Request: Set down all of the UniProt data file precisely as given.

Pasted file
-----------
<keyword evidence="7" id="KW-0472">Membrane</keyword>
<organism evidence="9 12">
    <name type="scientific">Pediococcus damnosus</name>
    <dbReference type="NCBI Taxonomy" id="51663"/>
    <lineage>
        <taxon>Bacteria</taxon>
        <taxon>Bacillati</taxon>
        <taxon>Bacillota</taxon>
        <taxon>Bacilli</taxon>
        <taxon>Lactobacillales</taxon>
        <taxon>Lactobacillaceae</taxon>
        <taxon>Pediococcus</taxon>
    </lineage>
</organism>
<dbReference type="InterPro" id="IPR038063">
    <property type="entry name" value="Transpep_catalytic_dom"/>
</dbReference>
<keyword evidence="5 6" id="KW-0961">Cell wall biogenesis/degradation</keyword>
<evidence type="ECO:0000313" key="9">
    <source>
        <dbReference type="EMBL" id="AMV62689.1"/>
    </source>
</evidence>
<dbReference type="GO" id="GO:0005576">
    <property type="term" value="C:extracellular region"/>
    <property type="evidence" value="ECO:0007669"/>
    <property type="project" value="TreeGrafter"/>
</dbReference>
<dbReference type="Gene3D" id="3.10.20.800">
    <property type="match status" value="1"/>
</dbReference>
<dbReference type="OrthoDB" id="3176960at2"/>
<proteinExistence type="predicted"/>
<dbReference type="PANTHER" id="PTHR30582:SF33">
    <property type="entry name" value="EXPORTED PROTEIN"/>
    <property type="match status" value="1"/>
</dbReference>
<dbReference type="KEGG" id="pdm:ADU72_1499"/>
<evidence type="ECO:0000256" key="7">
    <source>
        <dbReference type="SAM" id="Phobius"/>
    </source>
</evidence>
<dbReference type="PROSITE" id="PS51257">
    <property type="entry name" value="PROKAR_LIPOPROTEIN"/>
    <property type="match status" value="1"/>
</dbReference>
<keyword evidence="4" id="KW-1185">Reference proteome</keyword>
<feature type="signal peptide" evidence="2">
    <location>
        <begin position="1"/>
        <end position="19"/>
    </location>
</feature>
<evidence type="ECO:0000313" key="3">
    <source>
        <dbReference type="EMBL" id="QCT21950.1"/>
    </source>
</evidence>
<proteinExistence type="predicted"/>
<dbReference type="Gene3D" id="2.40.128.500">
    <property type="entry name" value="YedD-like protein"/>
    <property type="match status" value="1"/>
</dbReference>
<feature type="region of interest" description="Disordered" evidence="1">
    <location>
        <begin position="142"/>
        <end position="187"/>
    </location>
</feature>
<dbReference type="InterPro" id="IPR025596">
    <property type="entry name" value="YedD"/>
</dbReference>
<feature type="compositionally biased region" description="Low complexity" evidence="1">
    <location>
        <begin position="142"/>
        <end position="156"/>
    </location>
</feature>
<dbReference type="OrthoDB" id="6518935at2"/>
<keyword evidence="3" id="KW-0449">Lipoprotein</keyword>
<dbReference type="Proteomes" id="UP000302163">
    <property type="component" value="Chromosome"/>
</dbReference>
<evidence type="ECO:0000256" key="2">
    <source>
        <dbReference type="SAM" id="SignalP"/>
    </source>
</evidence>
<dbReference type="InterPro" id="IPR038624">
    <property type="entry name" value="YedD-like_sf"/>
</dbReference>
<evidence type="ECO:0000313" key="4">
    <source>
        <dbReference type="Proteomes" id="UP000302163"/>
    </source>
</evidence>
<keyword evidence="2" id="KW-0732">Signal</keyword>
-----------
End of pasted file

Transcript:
<keyword evidence="7" id="KW-0472">Membrane</keyword>
<organism evidence="9 12">
    <name type="scientific">Pediococcus damnosus</name>
    <dbReference type="NCBI Taxonomy" id="51663"/>
    <lineage>
        <taxon>Bacteria</taxon>
        <taxon>Bacillati</taxon>
        <taxon>Bacillota</taxon>
        <taxon>Bacilli</taxon>
        <taxon>Lactobacillales</taxon>
        <taxon>Lactobacillaceae</taxon>
        <taxon>Pediococcus</taxon>
    </lineage>
</organism>
<dbReference type="InterPro" id="IPR038063">
    <property type="entry name" value="Transpep_catalytic_dom"/>
</dbReference>
<keyword evidence="5 6" id="KW-0961">Cell wall biogenesis/degradation</keyword>
<evidence type="ECO:0000313" key="9">
    <source>
        <dbReference type="EMBL" id="AMV62689.1"/>
    </source>
</evidence>
<dbReference type="GO" id="GO:0005576">
    <property type="term" value="C:extracellular region"/>
    <property type="evidence" value="ECO:0007669"/>
    <property type="project" value="TreeGrafter"/>
</dbReference>
<dbReference type="Gene3D" id="3.10.20.800">
    <property type="match status" value="1"/>
</dbReference>
<dbReference type="OrthoDB" id="3176960at2"/>
<proteinExistence type="predicted"/>
<dbReference type="PANTHER" id="PTHR30582:SF33">
    <property type="entry name" value="EXPORTED PROTEIN"/>
    <property type="match status" value="1"/>
</dbReference>
<dbReference type="KEGG" id="pdm:ADU72_1499"/>
<evidence type="ECO:0000256" key="7">
    <source>
        <dbReference type="SAM" id="Phobius"/>
    </source>
</evidence>
<dbReference type="PROSITE" id="PS51257">
    <property type="entry name" value="PROKAR_LIPOPROTEIN"/>
    <property type="match status" value="1"/>
</dbReference>
<keyword evidence="4" id="KW-1185">Reference proteome</keyword>
<feature type="signal peptide" evidence="2">
    <location>
        <begin position="1"/>
        <end position="19"/>
    </location>
</feature>
<evidence type="ECO:0000313" key="3">
    <source>
        <dbReference type="EMBL" id="QCT21950.1"/>
    </source>
</evidence>
<proteinExistence type="predicted"/>
<dbReference type="Gene3D" id="2.40.128.500">
    <property type="entry name" value="YedD-like protein"/>
    <property type="match status" value="1"/>
</dbReference>
<feature type="region of interest" description="Disordered" evidence="1">
    <location>
        <begin position="142"/>
        <end position="187"/>
    </location>
</feature>
<dbReference type="InterPro" id="IPR025596">
    <property type="entry name" value="YedD"/>
</dbReference>
<feature type="compositionally biased region" description="Low complexity" evidence="1">
    <location>
        <begin position="142"/>
        <end position="156"/>
    </location>
</feature>
<dbReference type="OrthoDB" id="6518935at2"/>
<keyword evidence="3" id="KW-0449">Lipoprotein</keyword>
<dbReference type="Proteomes" id="UP000302163">
    <property type="component" value="Chromosome"/>
</dbReference>
<evidence type="ECO:0000256" key="2">
    <source>
        <dbReference type="SAM" id="SignalP"/>
    </source>
</evidence>
<dbReference type="InterPro" id="IPR038624">
    <property type="entry name" value="YedD-like_sf"/>
</dbReference>
<evidence type="ECO:0000313" key="4">
    <source>
        <dbReference type="Proteomes" id="UP000302163"/>
    </source>
</evidence>
<keyword evidence="2" id="KW-0732">Signal</keyword>